Spears also referenced “rumors, death threats to my family and my team, and just so many things crazy things being said.” Here, she’s referring to the backlash her sister Jamie Lynn Spears got on her own Instagram account after defending her sister. Some fans are not taking Spears’ words at face value, though, believing the message was ghostwritten by someone on her management to distract from the real issue at hand.

April 25 — Release From Hospital

On April 25, TMZ reported that Spears would be checking herself out of the mental health facility where she was staying. But TMZ also reported that she was having difficulty adjusting her medication, which a source said she had stopped taking at one point. TMZ’s source said she was doing “a lot better” than when she checked in.

Since her release, Spears also resumed posting more Instagram content. On May 3, she shared a video of herself doing yoga to Cardi B’s “I Like It,” and last week, a photo with her boyfriend, model Sam Asghari. Fan frenzy over her mental state quieted a bit as she seemed to be smiling and dancing again.

May 10 — Court Hearing

However, on May 10, concern for Spears’ well-being was struck up again when the singer was spotted leaving a court hearing barefoot. According to court reports, Judge Brenda Penny ordered an expert evaluation of the case, likely in response to Spears’s reported request that her conservatorship end. The evaluation is speculated to include a psychiatric evaluation of Spears’ mental state, but since the meeting happened behind closed doors, anything about the nature of the evaluation is conjecture.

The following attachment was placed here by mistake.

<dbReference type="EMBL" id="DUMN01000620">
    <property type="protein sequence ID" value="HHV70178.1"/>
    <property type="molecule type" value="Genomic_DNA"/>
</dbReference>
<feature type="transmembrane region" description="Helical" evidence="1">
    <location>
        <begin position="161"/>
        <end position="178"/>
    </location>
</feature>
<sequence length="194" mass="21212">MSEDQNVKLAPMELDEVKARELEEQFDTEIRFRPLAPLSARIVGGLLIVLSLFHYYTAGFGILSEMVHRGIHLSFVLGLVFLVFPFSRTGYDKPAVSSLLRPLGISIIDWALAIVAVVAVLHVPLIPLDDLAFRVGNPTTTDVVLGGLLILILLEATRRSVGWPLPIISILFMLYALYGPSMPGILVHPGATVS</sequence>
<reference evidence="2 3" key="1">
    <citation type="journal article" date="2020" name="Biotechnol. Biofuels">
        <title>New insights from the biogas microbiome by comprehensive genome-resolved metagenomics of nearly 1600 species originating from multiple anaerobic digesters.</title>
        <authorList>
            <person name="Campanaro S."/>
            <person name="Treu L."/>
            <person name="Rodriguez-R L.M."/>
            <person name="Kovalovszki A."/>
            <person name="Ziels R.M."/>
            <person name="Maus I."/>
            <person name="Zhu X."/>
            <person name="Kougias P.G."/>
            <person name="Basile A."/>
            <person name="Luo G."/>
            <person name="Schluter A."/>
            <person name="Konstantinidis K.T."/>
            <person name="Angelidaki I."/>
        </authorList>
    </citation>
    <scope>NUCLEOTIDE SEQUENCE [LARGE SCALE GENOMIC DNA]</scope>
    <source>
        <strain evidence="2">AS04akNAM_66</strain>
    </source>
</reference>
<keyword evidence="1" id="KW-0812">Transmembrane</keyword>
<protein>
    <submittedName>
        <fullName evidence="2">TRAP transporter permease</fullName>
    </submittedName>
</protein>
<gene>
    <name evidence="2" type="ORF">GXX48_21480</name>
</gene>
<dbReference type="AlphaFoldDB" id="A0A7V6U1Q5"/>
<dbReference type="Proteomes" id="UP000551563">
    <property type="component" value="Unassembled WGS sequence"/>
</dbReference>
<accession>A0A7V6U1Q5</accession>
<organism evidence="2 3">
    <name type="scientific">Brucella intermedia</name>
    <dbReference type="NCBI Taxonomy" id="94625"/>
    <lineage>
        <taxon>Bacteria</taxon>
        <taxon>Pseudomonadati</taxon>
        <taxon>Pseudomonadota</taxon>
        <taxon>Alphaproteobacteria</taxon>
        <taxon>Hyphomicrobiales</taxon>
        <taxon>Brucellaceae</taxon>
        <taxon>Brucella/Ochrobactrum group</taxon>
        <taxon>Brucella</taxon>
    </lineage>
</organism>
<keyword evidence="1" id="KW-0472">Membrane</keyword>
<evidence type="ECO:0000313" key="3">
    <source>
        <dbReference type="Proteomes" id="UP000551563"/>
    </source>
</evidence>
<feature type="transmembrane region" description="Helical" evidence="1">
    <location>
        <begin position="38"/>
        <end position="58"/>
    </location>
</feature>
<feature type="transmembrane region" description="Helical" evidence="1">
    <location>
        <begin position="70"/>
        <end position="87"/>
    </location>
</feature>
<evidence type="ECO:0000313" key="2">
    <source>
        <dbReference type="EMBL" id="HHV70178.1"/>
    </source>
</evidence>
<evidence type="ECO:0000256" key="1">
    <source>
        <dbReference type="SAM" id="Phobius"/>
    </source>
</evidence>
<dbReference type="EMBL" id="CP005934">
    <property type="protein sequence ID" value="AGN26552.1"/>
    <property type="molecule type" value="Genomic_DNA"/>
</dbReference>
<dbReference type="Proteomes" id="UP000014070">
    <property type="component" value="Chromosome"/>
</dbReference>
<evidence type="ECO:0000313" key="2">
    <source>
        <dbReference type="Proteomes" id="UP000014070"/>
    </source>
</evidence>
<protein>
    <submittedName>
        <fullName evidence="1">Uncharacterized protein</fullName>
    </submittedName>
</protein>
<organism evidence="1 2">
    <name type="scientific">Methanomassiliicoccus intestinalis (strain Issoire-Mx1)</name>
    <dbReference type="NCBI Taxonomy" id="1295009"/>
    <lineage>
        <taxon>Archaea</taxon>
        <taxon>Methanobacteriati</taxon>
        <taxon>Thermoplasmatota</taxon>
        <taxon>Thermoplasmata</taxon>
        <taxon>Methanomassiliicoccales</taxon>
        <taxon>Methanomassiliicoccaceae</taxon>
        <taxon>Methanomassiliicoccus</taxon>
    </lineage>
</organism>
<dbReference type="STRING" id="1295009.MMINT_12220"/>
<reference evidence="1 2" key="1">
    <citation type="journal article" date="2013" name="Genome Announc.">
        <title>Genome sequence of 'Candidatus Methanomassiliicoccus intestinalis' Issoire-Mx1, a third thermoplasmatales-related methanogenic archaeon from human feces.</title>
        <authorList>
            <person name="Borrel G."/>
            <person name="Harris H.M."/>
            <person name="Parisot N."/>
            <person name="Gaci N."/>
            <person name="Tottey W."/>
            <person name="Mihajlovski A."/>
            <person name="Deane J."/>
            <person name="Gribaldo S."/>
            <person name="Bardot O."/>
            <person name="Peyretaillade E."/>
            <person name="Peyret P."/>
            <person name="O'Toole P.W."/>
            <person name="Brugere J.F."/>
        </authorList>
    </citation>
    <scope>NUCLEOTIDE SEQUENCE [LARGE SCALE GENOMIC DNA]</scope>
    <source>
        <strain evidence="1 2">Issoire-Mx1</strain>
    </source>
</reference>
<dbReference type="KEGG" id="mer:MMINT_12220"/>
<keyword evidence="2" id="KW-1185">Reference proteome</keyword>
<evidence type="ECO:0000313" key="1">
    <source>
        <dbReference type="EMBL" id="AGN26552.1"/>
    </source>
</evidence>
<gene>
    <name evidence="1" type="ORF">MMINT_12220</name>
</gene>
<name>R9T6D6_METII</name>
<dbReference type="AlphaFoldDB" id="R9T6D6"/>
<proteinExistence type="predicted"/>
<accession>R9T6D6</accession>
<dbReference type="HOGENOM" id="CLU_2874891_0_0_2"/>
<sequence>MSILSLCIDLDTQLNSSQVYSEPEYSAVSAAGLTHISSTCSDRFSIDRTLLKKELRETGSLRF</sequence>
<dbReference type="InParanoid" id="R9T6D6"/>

TMZ also reported that Spears alleged in court that her father committed her to the mental health facility against her will. The legal representation for mother, Lynne Spears, made the same allegation. But until the evaluation is completed, there will be no change in her conservatorship.

Meanwhile, Spears’ longtime manager Larry Rudolph confirmed with TMZ on May 15 that “Britney: Domination” has been effectively canceled. Rudolph also said that Spears may never perform again: “I don’t want her to work again ’til she’s ready, physically, mentally and passionately. If that time never comes again, it will never come again. I have no desire or ability to make her work again. I am only here for her when she wants to work.”

Spears’ next hearing is scheduled for September, and the results of her evaluation are pending. Wherever #FreeBritney goes from here, Spears and her fans are sure to continue making headlines.